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WANEP Raises Concern On Emerging Challenges To Peace, Security

Sep 18, 2009, 4:32 AM

The Gambia will this Wednesday 23rd September 2009 join millions of people around the world to commemorate international day of peace and global ceasefire, meant to remember those for whom peace is a distant cry, land mine and cluster bomb victims, internally-displaced persons, refugees around the world, victims of rape and domestic violence, disaster victims, the hungry as a result of the increasing global food crisis and the state of the environment.

Each year people around the world observe and commemorate this day as a day of peace and global cease fire-cessation of hostilities, a day of mending relationships and peace- building.

The United Nations General Assembly passed a resolution in 1981, declaring that the "International Day of Peace" shall henceforth be observed as a day of global cease fire and non-violence, an invitation to all nations and people to honour a cessation of hostilities for the duration of the Day.

Taking advantage of the moment, Ms Pamela Cole, the National Coordinator of the West Africa Network for Peace-Building (WANEP), the largest Peace Building Civil Society Network, raised concerns in a statement on the emerging challenges to peace and security. She said: "More than ever, we must as a nation begin to take proactive measures to nip crime in the bud and focus on conflict prevention mechanisms for sustainable peace in The Gambia.

According to the statement, WANEP -Gambia in collaboration with its development partners and the private sector will mark the anniversary with sundry events and activities during the week-long celebrations.

In the light of recent increase in road accidents, violence, burglary and armed robbery in our communities, the statement added, WANEP have deemed it fitting to develop a theme around these emerging issues.

"Thus the theme of our celebrations this year is "Community Safety and Peace building. The objective is to raise awareness on such issues that stifle our efforts in building a culture of peace and sustainable development," the statement outlined.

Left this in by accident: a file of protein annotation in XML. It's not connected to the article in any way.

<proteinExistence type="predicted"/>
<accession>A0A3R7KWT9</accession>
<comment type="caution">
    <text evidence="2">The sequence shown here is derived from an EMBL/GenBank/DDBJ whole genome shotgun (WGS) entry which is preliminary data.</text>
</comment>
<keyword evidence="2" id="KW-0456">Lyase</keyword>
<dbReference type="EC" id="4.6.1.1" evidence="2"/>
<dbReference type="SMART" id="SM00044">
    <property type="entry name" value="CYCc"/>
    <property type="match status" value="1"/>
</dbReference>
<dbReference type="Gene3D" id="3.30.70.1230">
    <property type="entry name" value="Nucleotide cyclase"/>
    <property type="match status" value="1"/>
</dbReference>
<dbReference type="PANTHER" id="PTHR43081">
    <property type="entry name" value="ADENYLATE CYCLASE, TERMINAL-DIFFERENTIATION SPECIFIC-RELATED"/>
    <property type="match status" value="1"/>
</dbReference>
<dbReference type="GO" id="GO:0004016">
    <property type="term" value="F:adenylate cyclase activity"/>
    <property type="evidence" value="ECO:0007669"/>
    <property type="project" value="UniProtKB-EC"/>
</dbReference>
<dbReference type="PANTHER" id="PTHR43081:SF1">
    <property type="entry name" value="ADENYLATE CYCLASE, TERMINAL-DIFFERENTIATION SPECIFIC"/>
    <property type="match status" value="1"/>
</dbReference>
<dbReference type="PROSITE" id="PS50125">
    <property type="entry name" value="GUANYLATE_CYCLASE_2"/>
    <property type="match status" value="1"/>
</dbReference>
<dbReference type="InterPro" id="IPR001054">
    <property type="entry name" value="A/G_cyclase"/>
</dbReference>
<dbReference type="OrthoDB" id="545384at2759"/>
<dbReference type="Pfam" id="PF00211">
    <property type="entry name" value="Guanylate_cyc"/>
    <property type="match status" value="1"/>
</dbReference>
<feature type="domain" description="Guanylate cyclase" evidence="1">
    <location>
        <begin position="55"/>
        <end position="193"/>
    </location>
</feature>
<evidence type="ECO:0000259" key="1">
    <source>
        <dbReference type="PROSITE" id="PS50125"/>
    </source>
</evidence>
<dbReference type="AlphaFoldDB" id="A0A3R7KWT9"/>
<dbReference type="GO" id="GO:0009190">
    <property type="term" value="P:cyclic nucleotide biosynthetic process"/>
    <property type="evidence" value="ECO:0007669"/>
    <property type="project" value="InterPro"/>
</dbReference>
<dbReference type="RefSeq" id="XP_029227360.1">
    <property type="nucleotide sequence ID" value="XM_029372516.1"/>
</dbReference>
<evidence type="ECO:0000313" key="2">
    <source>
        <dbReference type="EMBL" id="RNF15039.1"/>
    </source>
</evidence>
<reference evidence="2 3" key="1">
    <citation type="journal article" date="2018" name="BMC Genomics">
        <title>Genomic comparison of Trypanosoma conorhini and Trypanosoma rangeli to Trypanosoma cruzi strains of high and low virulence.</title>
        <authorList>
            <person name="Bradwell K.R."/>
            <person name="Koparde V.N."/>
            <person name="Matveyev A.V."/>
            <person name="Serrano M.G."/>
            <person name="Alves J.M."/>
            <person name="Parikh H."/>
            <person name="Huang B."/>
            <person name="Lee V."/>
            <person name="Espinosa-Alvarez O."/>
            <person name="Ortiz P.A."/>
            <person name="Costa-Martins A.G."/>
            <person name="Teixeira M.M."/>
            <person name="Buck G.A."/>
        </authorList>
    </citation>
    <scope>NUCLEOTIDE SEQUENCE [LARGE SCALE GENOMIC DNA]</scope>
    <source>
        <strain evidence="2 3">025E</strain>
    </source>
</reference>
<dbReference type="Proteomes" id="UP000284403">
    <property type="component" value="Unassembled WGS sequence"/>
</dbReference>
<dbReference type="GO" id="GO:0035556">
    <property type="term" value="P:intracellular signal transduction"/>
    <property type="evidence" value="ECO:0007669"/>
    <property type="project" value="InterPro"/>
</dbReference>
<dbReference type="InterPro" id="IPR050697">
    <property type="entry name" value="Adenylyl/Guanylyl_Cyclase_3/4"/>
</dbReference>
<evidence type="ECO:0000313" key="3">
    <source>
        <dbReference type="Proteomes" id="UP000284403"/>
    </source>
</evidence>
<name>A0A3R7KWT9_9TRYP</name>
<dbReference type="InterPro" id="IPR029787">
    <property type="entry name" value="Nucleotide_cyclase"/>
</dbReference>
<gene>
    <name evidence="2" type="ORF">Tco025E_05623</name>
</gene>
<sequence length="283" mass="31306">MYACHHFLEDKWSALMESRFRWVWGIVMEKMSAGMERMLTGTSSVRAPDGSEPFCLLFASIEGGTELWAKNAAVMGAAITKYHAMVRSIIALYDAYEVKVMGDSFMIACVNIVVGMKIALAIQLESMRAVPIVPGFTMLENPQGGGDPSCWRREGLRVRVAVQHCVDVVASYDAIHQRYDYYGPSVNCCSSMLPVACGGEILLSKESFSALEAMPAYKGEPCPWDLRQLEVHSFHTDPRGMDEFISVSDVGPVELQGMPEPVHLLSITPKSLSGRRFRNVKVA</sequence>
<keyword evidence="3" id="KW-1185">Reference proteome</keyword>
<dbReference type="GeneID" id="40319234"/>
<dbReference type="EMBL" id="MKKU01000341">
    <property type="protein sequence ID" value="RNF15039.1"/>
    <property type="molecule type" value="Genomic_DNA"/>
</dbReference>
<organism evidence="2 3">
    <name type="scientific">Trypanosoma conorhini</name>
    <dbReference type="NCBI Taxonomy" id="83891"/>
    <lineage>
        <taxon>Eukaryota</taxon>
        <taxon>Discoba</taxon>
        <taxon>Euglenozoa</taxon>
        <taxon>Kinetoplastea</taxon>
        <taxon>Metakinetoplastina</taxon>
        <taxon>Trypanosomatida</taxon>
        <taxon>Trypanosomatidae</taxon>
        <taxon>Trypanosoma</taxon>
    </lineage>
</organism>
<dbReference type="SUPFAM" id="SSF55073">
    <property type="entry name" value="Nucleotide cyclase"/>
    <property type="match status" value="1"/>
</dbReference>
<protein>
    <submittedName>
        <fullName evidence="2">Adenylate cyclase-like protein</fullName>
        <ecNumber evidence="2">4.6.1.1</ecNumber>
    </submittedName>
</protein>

The release added that "twenty-eight years individuals and organisations alike are provided with an opportunity each year to create practical acts of peace in a shared manner. A cessation of hostilities for 24 hours can enable relief workers to reach civilians in need of food, water and medical supplies. Furthermore, in recognition of a day without violence it provides hope for citizens who must endure war and conflict on a daily basis and to some extent demonstrate that peace is possible".

"Peace Day should be devoted to commemorating and strengthening the ideals of peace, both within and among all nations and peoples. This day will serve as a reminder to all peoples that our organisation, with all its limitations, is a living instrument in the service of peace and should serve all of us here within the organisation as a constantly pealing bell, reminding us that our permanent commitment, above all interests or differences of any kind, is to peace.

"For centuries, the world has and continues to experience armed conflict and live with the scourge of these conflicts," the release stated.

The statement further stated that the proliferation of small arms and light weapons continue to fuel many of such conflicts impacting directly on the security of communities.

"With acts of terrorism being an ever present threat to world peace the need to combat it has become a constant struggle. Faced with these global challenges, the need for Peace Day commemoration is reinforced through our collective and individual efforts," the statement stated.

According to the release, this year, the United Nations Secretary-General, Ban Ki-Moon launched the 'We Must Disarm (WMDY' campaign on 13 June, marking the 100-day countdown to the International Day of Peace.

In his campaign message, the Secretary-General used the day to ask governments and citizens of the world to focus on the important issues of nuclear disarmament and non-proliferation.

WANEP implored all peace-loving people in The Gambia to unite in their efforts to stamp out the spate of increased rape, domestic violence, road accidents and crime in society.

It called on all residents in The Gambia to observe a minute of silence at noon (12pm) on Monday September 21, as requested by the United Nations Secretary-General.

Finally, the statement went further, "as we commemorate yet another Peace Day, particularly immediately after the holy month of fasting (Ramadan), let us spare a moment to remember those victims while focusing on building a long-term culture of continuous peace.